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U.S Government holds maiden climate finance conference to unlock investment for climate action 

The United States Government, through its USAID-supported Feed the Future activities, has held?its first-ever Climate Finance Conference in Ghana?to?unlock?investment?for?climate Action.? The three-day conference seeks to share information on climate...


The United States Government, through its USAID-supported Feed the Future activities, has held?its first-ever Climate Finance Conference in Ghana?to?unlock?investment?for?climate Action.?

The three-day conference seeks to share information on climate action, resources, best practices, and strategise on how to attract investment to help better manage climate risks and mitigate its effects.

The conference, themed: ‘Climate Finance in Ghana: Mobilising Resources for Adaptation and Mitigation’, assembled key stakeholders in the agriculture finance sector – government, private sector and development partners.

It was organised by Feed the Future Ghana?Mobilizing Finance in Agriculture (MFA) in collaboration with Feed the Future?Policy LINK?Activity, Africa Trade and Investment (ATI) and Market Systems Resilience (MSR).

Ms Kimberly Rosen, the USAID Ghana Mission Director, speaking at the opening, said the agricultural sector faced worsening impacts of climate change in the area of increased temperatures, changin
g precipitation patterns and rising frequency of extreme weather events.?

The impacts, she noted, decreased the yields of farmers who depended on rain-fed farming and by extension had consequences on the country’s economy, food security, jobs, and livelihoods.

?Ms Rosen said part of the challenge could be addressed through the adoption of an integrated approach to climate finance and action on agriculture.

?’There are major barriers to directing climate finance towards building resilience in agriculture, from difficulties in designing bankable projects to challenges for smallholder farmers in accessing finance. Investments are not flowing at the pace and scale needed,’ she said.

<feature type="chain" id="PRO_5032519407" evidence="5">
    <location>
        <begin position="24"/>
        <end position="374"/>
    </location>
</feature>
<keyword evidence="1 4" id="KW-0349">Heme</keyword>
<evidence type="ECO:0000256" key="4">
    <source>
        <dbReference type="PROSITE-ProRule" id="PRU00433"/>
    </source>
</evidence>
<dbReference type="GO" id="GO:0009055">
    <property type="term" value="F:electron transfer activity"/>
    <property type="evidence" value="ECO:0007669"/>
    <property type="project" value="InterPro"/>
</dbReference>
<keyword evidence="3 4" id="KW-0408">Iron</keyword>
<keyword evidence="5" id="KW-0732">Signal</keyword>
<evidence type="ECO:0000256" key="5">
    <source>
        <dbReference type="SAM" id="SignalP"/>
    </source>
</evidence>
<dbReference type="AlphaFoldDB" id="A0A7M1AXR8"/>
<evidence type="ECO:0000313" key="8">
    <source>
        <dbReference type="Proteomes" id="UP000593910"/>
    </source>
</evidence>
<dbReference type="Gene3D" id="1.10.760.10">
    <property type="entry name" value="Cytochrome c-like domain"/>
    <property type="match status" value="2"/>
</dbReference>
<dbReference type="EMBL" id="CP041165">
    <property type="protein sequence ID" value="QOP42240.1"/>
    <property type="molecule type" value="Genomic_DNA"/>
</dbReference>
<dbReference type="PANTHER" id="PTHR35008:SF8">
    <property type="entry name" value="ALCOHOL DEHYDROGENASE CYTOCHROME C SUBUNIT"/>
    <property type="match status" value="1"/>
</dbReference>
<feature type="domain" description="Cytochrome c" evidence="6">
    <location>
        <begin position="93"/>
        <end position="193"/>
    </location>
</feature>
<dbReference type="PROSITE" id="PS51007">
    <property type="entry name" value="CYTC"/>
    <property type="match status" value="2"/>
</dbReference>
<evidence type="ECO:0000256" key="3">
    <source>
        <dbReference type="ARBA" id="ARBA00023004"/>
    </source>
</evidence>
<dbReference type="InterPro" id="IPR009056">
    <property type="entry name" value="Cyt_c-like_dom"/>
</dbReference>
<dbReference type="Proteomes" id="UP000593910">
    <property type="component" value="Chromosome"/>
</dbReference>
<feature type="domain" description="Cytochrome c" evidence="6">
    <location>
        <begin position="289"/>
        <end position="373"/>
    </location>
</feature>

?’Ghana economy relies heavily on agriculture, but it is vulnerable to climate change. Building resilience is crucial for food security, poverty reduction, and economic growth, especially for the country’s growing population.’?

The USAID, through its activities including ATI and MFA, is working to address credit constraints and c
limate change in Ghana’s agriculture sector.

Ms Stella Williams, the Coordinating Director of the Ministry of Finance, commended the U.S government for its support and said there was a huge opportunity for market-based interventions and international investments.?

?She said the Country’s finance needs were vast and that mobilising additional resources was imperative to achieve both climate goal and broader development objectives.

?Dr Victor Antwi, Chief of Party of MFA, was at hand to provide technical assistance to entities seeking finance for climate action to prepare and present viable projects to investors.?

?He said the U.S government through USAID and the MFA Activity had facilitated access to between $234.44 million to 50,137 by agribusinesses and farmers.

?Dr Antwi said 61 per cent were women-owned enterprises in the maize, soy, groundnut, cowpea, cashew, mango, and shea value chains over the past three years.?

?The three-day conference will feature a plenary on the climate financing landscape,
a Master Class session, panel discussions on climate smart financing opportunities and design of interventions by government and development partners.?

Business-to-Business meetings will also be held to connect businesses, transaction advisors, financing institutions, investors, and development partners seeking to access finance to implement interventions to mitigate climate change impacts and build economic resilience.?

It will close with an Action Plan for climate-smart interventions in Ghana to be implemented in collaboration with government, the private sector and development partners.?

Source: Ghana News Agency

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